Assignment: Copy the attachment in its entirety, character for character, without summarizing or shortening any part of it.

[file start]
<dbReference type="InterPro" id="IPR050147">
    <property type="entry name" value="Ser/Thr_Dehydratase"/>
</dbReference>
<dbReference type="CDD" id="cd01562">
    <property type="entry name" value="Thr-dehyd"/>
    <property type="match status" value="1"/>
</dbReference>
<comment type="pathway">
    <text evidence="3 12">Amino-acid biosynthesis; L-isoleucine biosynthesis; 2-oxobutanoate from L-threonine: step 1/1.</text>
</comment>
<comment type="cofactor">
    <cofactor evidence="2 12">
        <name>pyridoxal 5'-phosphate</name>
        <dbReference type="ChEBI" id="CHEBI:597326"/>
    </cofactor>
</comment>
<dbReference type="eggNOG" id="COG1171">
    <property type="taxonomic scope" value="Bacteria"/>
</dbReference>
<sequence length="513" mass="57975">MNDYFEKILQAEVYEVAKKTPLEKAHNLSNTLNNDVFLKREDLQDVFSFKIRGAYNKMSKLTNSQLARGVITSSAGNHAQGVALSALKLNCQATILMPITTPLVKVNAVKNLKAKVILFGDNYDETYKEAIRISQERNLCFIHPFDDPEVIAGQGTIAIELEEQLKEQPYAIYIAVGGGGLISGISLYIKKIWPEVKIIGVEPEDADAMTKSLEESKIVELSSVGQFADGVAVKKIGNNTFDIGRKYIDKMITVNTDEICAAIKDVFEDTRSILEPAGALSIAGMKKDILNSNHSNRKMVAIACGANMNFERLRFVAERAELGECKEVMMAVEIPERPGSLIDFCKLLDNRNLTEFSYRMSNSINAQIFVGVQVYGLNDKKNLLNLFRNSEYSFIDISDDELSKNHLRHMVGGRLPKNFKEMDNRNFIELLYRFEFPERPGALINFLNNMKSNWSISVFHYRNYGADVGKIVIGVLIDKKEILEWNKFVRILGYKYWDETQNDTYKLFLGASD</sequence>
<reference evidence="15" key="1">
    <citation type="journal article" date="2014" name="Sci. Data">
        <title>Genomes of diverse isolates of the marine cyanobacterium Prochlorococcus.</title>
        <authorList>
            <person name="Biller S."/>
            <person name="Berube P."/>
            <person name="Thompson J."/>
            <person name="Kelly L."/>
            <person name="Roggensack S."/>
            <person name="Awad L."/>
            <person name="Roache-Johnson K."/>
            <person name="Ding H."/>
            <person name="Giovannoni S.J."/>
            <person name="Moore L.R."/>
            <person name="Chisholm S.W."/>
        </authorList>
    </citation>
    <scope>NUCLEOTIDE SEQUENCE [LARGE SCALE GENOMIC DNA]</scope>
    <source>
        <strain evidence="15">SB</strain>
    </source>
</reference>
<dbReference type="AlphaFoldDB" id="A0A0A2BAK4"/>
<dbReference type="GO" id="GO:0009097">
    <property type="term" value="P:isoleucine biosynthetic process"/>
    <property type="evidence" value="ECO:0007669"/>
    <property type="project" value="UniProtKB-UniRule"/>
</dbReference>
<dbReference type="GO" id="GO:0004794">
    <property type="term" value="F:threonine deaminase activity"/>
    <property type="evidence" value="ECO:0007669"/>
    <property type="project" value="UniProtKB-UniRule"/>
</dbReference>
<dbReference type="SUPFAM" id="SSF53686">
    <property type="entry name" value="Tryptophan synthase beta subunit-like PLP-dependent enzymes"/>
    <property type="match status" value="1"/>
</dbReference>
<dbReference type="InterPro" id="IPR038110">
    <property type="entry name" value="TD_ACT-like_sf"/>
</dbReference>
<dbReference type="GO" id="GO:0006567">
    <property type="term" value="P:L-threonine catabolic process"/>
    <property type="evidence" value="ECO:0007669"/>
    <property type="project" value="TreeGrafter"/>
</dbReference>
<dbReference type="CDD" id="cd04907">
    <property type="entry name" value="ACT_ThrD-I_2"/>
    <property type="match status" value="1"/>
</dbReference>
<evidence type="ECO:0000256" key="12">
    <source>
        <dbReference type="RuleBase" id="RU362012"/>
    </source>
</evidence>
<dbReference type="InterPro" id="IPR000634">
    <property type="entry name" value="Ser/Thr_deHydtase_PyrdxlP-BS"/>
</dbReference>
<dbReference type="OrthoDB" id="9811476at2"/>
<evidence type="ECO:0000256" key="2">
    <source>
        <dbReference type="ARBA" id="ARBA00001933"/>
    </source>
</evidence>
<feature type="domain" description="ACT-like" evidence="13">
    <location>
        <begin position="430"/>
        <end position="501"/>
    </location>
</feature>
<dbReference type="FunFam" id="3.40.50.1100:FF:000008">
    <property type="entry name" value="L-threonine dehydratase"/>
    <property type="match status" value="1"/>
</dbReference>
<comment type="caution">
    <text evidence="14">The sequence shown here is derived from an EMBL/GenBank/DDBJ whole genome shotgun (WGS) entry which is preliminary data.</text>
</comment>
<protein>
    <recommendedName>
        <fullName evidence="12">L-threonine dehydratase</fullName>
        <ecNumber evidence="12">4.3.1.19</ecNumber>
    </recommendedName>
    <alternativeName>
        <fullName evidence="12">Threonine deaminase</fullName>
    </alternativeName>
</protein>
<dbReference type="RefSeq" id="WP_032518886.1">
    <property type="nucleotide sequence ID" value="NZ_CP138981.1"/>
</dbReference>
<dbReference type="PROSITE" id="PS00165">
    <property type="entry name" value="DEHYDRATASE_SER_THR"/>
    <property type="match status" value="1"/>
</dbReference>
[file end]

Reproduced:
<dbReference type="InterPro" id="IPR050147">
    <property type="entry name" value="Ser/Thr_Dehydratase"/>
</dbReference>
<dbReference type="CDD" id="cd01562">
    <property type="entry name" value="Thr-dehyd"/>
    <property type="match status" value="1"/>
</dbReference>
<comment type="pathway">
    <text evidence="3 12">Amino-acid biosynthesis; L-isoleucine biosynthesis; 2-oxobutanoate from L-threonine: step 1/1.</text>
</comment>
<comment type="cofactor">
    <cofactor evidence="2 12">
        <name>pyridoxal 5'-phosphate</name>
        <dbReference type="ChEBI" id="CHEBI:597326"/>
    </cofactor>
</comment>
<dbReference type="eggNOG" id="COG1171">
    <property type="taxonomic scope" value="Bacteria"/>
</dbReference>
<sequence length="513" mass="57975">MNDYFEKILQAEVYEVAKKTPLEKAHNLSNTLNNDVFLKREDLQDVFSFKIRGAYNKMSKLTNSQLARGVITSSAGNHAQGVALSALKLNCQATILMPITTPLVKVNAVKNLKAKVILFGDNYDETYKEAIRISQERNLCFIHPFDDPEVIAGQGTIAIELEEQLKEQPYAIYIAVGGGGLISGISLYIKKIWPEVKIIGVEPEDADAMTKSLEESKIVELSSVGQFADGVAVKKIGNNTFDIGRKYIDKMITVNTDEICAAIKDVFEDTRSILEPAGALSIAGMKKDILNSNHSNRKMVAIACGANMNFERLRFVAERAELGECKEVMMAVEIPERPGSLIDFCKLLDNRNLTEFSYRMSNSINAQIFVGVQVYGLNDKKNLLNLFRNSEYSFIDISDDELSKNHLRHMVGGRLPKNFKEMDNRNFIELLYRFEFPERPGALINFLNNMKSNWSISVFHYRNYGADVGKIVIGVLIDKKEILEWNKFVRILGYKYWDETQNDTYKLFLGASD</sequence>
<reference evidence="15" key="1">
    <citation type="journal article" date="2014" name="Sci. Data">
        <title>Genomes of diverse isolates of the marine cyanobacterium Prochlorococcus.</title>
        <authorList>
            <person name="Biller S."/>
            <person name="Berube P."/>
            <person name="Thompson J."/>
            <person name="Kelly L."/>
            <person name="Roggensack S."/>
            <person name="Awad L."/>
            <person name="Roache-Johnson K."/>
            <person name="Ding H."/>
            <person name="Giovannoni S.J."/>
            <person name="Moore L.R."/>
            <person name="Chisholm S.W."/>
        </authorList>
    </citation>
    <scope>NUCLEOTIDE SEQUENCE [LARGE SCALE GENOMIC DNA]</scope>
    <source>
        <strain evidence="15">SB</strain>
    </source>
</reference>
<dbReference type="AlphaFoldDB" id="A0A0A2BAK4"/>
<dbReference type="GO" id="GO:0009097">
    <property type="term" value="P:isoleucine biosynthetic process"/>
    <property type="evidence" value="ECO:0007669"/>
    <property type="project" value="UniProtKB-UniRule"/>
</dbReference>
<dbReference type="GO" id="GO:0004794">
    <property type="term" value="F:threonine deaminase activity"/>
    <property type="evidence" value="ECO:0007669"/>
    <property type="project" value="UniProtKB-UniRule"/>
</dbReference>
<dbReference type="SUPFAM" id="SSF53686">
    <property type="entry name" value="Tryptophan synthase beta subunit-like PLP-dependent enzymes"/>
    <property type="match status" value="1"/>
</dbReference>
<dbReference type="InterPro" id="IPR038110">
    <property type="entry name" value="TD_ACT-like_sf"/>
</dbReference>
<dbReference type="GO" id="GO:0006567">
    <property type="term" value="P:L-threonine catabolic process"/>
    <property type="evidence" value="ECO:0007669"/>
    <property type="project" value="TreeGrafter"/>
</dbReference>
<dbReference type="CDD" id="cd04907">
    <property type="entry name" value="ACT_ThrD-I_2"/>
    <property type="match status" value="1"/>
</dbReference>
<evidence type="ECO:0000256" key="12">
    <source>
        <dbReference type="RuleBase" id="RU362012"/>
    </source>
</evidence>
<dbReference type="InterPro" id="IPR000634">
    <property type="entry name" value="Ser/Thr_deHydtase_PyrdxlP-BS"/>
</dbReference>
<dbReference type="OrthoDB" id="9811476at2"/>
<evidence type="ECO:0000256" key="2">
    <source>
        <dbReference type="ARBA" id="ARBA00001933"/>
    </source>
</evidence>
<feature type="domain" description="ACT-like" evidence="13">
    <location>
        <begin position="430"/>
        <end position="501"/>
    </location>
</feature>
<dbReference type="FunFam" id="3.40.50.1100:FF:000008">
    <property type="entry name" value="L-threonine dehydratase"/>
    <property type="match status" value="1"/>
</dbReference>
<comment type="caution">
    <text evidence="14">The sequence shown here is derived from an EMBL/GenBank/DDBJ whole genome shotgun (WGS) entry which is preliminary data.</text>
</comment>
<protein>
    <recommendedName>
        <fullName evidence="12">L-threonine dehydratase</fullName>
        <ecNumber evidence="12">4.3.1.19</ecNumber>
    </recommendedName>
    <alternativeName>
        <fullName evidence="12">Threonine deaminase</fullName>
    </alternativeName>
</protein>
<dbReference type="RefSeq" id="WP_032518886.1">
    <property type="nucleotide sequence ID" value="NZ_CP138981.1"/>
</dbReference>
<dbReference type="PROSITE" id="PS00165">
    <property type="entry name" value="DEHYDRATASE_SER_THR"/>
    <property type="match status" value="1"/>
</dbReference>